Good news for the world… From the emphasized portion of the excerpt above, our inflationary policies continually devalue the reserves of dollars that other nations hold. If they can find a reserve with more stable value than the dollar, they might escape from dollar hegemony. But that’s bad news for America, as we may have to earn our imports, instead of sending newly-printed bills overseas to obtain them.

» Read more

And The Bubble Goes POP!

What happens in an inflationary economic expansion? Credit comes into a market, getting sucked into ever-larger speculative ventures, driving up pricing in an asset class to the point where people check their good sense at the door in exchange for a shot glass full of hysteria. But unfortunately, growth fueled by speculation requires ever-more speculation to sustain it, and eventually the level-headed start to grow in number. When that happens, those holding the bag look for somebody, anybody to sell it to, but nobody’s buying, and the bubble bursts.

A lesson that Countrywide is learning all too quickly:

Countrywide Financial Corp. survived the first phase of the mortgage meltdown this summer thanks in part to a $2-billion investment from Bank of America.

But the Calabasas-based lender suffered a major new setback Tuesday when mortgage giant Freddie Mac posted a big loss and said it needed new capital — which could curb Countrywide’s ability to make loans.

When the mortgage crisis began last summer, Countrywide said it would cut back making higher-risk loans to concentrate on the safer loans it could sell to Freddie Mac and Fannie Mae, the government-chartered buyers of home loans.

That approach is now looking dicey in the wake of Freddie Mac’s surprising $2-billion loss and its announcement that it must raise more capital before its regulator will allow it to step up purchases of loans from lenders such as Countrywide, said Fox-Pitt Kelton analyst Howard Shapiro, who downgraded Countrywide shares.

“Countrywide’s survival strategy has depended on access to the secondary markets” — the companies that, like Fannie Mae and Freddie Mac, buy loans and bundle them into securities for sale, Shapiro wrote. The approach won’t work so well when Freddie Mac and Fannie Mae “are capital-constrained and may need to shrink.”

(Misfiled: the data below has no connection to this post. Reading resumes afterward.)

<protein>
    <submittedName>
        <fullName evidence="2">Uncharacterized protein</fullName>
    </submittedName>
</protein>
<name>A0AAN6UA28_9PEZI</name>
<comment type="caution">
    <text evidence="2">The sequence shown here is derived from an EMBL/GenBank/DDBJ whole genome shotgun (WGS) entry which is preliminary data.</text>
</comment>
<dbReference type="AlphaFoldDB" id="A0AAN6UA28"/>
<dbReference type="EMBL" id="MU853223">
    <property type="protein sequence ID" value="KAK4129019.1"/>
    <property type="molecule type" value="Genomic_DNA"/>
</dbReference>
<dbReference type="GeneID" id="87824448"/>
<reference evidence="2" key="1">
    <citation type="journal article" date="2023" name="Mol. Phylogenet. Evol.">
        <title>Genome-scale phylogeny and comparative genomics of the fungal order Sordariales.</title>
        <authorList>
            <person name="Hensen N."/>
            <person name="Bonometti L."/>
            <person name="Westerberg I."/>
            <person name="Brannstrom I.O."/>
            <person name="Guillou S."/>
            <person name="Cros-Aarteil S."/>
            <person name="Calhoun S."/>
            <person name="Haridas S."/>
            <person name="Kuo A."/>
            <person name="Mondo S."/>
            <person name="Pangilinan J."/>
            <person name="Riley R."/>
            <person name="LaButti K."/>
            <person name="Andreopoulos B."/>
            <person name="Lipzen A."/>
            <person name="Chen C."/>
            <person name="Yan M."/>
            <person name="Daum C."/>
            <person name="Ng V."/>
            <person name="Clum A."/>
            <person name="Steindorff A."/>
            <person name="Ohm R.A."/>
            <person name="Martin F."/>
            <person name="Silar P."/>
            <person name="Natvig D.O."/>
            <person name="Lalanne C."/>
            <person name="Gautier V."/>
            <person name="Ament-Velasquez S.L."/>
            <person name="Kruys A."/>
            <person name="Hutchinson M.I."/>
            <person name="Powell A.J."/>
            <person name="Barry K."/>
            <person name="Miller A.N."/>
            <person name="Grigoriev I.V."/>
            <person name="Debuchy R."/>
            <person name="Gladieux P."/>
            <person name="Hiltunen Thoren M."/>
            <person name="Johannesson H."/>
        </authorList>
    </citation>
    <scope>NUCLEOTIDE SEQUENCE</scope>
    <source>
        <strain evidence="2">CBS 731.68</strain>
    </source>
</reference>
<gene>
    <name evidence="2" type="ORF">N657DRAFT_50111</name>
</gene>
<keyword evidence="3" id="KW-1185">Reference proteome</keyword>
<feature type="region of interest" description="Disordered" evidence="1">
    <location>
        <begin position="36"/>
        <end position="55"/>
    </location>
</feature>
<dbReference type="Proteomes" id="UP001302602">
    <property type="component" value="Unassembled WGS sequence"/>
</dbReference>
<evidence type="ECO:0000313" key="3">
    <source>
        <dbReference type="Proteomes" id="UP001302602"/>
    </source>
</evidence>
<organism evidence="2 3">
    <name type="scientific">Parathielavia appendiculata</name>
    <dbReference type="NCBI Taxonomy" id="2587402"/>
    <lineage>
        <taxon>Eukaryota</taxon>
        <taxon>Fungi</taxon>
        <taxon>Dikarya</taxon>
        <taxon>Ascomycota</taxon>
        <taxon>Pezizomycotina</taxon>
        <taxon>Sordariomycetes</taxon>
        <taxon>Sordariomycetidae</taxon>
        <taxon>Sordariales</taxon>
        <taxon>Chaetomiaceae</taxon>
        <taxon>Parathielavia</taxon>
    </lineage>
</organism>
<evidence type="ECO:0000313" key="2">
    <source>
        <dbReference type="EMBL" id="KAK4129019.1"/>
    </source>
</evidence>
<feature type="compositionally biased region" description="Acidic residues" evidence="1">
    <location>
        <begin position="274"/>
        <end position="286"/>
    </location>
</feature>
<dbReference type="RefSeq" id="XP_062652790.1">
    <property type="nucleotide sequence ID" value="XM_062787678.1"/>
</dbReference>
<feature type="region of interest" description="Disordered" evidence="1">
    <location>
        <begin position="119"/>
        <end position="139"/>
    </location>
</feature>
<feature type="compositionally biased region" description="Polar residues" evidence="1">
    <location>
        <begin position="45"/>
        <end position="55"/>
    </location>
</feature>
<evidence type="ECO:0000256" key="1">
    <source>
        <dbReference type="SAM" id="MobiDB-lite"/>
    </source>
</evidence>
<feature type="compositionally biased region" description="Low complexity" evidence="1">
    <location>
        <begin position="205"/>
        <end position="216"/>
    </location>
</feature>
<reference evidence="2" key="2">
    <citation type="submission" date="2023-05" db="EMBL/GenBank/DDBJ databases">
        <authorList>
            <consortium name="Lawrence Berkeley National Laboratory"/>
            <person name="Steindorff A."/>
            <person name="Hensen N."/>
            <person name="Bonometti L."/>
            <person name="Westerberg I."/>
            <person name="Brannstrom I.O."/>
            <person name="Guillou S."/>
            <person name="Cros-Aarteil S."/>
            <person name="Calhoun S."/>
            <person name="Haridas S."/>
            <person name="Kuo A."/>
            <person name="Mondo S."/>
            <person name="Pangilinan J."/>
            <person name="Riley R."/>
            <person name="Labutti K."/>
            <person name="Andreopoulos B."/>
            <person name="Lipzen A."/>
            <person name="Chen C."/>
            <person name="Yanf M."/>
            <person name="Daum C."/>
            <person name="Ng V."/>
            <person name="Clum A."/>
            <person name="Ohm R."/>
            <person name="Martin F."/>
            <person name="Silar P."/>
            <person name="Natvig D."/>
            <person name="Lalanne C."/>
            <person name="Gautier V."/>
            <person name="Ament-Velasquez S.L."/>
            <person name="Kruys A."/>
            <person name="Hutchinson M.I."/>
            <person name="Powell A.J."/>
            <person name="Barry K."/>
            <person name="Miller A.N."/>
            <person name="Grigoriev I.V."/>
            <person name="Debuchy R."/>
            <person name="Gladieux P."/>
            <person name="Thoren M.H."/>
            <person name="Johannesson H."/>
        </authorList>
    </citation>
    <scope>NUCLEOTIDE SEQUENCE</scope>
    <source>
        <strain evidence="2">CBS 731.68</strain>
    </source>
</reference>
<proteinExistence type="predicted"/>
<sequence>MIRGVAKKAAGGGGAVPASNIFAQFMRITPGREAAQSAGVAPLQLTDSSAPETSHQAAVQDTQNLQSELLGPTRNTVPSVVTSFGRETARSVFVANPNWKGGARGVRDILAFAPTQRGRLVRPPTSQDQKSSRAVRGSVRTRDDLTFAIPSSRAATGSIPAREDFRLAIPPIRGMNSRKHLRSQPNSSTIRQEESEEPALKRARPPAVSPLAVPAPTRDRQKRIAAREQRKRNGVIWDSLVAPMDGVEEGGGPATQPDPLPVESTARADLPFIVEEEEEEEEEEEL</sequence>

The merry-go-round has stopped, but Countrywide can’t get off.

In a world with real money, this doesn’t seem to be a problem. If you have to actually hold real money to loan it to somebody else, there is not enough fuel for the speculative fire to burn. In our current world, though, money is effectively free. It can be created out of thin air, and cannot bear to sit in a lake. Much like a river, it needs to flow, and it flows downhill to whoever is offering the greatest returns. Our housing crisis was created by cheap money. When prime lending wasn’t enough to lure the money, subprime and alt-A offered the returns it needed. The money kept flowing until it had saturated the market, and nobody was left to buy. And now it’s flowing elsewhere (perhaps commodities), leaving empty shells of former worth in its wake.

What’s the only way to hide the destruction? More money! And that’s what the traders are clamoring for. Ease the credit crunch! Lower interest rates! Bail-out! But all they’re asking for is air to pump a bubble that’s got a hole in it. They can’t repair the hole, so they desperately hope that if they blow enough air into the bubble, it might remain inflated.

The blame will go far and wide on this one. Unscrupulous lenders. Uninformed consumers. Not enough government regulation. There will be congressional investigations, maybe even some indictments and perp walks.

But only those of us in a tiny minority understand the truth: When money is free, it must expand and remain in motion to survive. It flows from asset class to asset class, but can never stay in one place long enough to be a store of value. Those who understand this– get rich. Those who don’t– get foreclosed.